sasl auth LOGIN / PLAIN

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mj
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sasl auth LOGIN / PLAIN

mj
Hi,

Just a small question: we currently use posfix with sasl authentication,
and folowing many docs, we have enabled PLAIN and LOGIN authentication.

However, googling leads me to believe that LOGIN is mostly used by
Outlook Express, and that most (or all?) modern clients support the
PLAIN mechanism.

I also noticed that most failed authentication attempts are done using
LOGIN.

Now, assuming that most of these failed authentications are simply
username/password guessing... how many problems would I expect, if I
simply only offer PLAIN mechanism?

It's hard to find info on what clients use what auth type. So, are
all/most modern clients capable of doing PLAIN? (thunderbird, outlook
2010/2013) so could I simply disallow LOGIN?

MJ
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Re: sasl auth LOGIN / PLAIN

postfix-5
On 09/01/2017 04:25 PM, mj wrote:

> Hi,
>
> Just a small question: we currently use posfix with sasl authentication,
> and folowing many docs, we have enabled PLAIN and LOGIN authentication.
>
> However, googling leads me to believe that LOGIN is mostly used by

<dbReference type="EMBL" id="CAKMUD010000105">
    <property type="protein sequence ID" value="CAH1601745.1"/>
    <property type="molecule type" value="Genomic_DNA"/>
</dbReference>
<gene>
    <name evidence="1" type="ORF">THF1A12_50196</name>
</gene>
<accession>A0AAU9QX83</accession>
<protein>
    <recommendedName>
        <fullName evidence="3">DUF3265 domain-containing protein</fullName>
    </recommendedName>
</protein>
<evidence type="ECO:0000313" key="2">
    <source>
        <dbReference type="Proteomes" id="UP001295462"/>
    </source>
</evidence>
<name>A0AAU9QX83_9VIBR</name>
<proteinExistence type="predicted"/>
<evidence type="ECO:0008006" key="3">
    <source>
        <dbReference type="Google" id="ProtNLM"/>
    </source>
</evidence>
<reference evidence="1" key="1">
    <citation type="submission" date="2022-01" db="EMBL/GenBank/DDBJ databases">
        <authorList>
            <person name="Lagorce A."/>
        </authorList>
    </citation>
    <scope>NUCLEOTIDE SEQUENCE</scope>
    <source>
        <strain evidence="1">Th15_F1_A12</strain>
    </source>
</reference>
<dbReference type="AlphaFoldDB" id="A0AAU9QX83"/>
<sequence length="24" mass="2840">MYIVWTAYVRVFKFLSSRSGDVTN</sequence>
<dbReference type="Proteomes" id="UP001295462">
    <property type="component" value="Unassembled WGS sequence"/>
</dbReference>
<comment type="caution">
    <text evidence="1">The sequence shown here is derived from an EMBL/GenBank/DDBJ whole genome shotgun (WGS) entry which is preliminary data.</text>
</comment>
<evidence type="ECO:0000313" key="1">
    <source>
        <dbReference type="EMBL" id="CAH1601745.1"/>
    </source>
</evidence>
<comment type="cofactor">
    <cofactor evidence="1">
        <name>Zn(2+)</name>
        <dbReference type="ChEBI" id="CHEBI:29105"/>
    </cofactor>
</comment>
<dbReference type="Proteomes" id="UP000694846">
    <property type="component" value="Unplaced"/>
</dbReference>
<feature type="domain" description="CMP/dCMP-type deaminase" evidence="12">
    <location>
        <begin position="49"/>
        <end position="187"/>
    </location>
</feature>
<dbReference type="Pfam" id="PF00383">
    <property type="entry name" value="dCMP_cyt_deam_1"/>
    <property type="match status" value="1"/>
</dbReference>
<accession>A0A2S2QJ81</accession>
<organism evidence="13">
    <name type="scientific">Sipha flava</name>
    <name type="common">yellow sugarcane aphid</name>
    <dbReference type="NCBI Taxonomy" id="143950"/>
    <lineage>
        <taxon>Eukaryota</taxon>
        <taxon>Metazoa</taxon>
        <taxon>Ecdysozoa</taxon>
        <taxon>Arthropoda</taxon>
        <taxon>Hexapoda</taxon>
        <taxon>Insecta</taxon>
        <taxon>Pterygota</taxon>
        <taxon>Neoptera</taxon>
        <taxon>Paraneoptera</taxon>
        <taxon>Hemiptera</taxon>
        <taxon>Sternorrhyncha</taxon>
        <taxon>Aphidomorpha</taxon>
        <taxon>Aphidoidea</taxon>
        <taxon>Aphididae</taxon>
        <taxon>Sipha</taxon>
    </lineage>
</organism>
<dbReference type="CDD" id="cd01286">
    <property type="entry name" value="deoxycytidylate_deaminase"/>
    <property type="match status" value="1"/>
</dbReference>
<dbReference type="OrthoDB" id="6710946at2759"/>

> Outlook Express, and that most (or all?) modern clients support the
> PLAIN mechanism.
>
> I also noticed that most failed authentication attempts are done using
> LOGIN.
>
> Now, assuming that most of these failed authentications are simply
> username/password guessing... how many problems would I expect, if I
> simply only offer PLAIN mechanism?
>
> It's hard to find info on what clients use what auth type. So, are
> all/most modern clients capable of doing PLAIN? (thunderbird, outlook
> 2010/2013) so could I simply disallow LOGIN?
>
> MJ

As far as I know, outlook does only LOGIN, even: because of outlook the
LOGIN mechanism was introduced.

suomi
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Re: sasl auth LOGIN / PLAIN

Patrick Ben Koetter-2
* postfix <[hidden email]>:

> On 09/01/2017 04:25 PM, mj wrote:
> > Just a small question: we currently use posfix with sasl authentication,
> > and folowing many docs, we have enabled PLAIN and LOGIN authentication.
> >
> > However, googling leads me to believe that LOGIN is mostly used by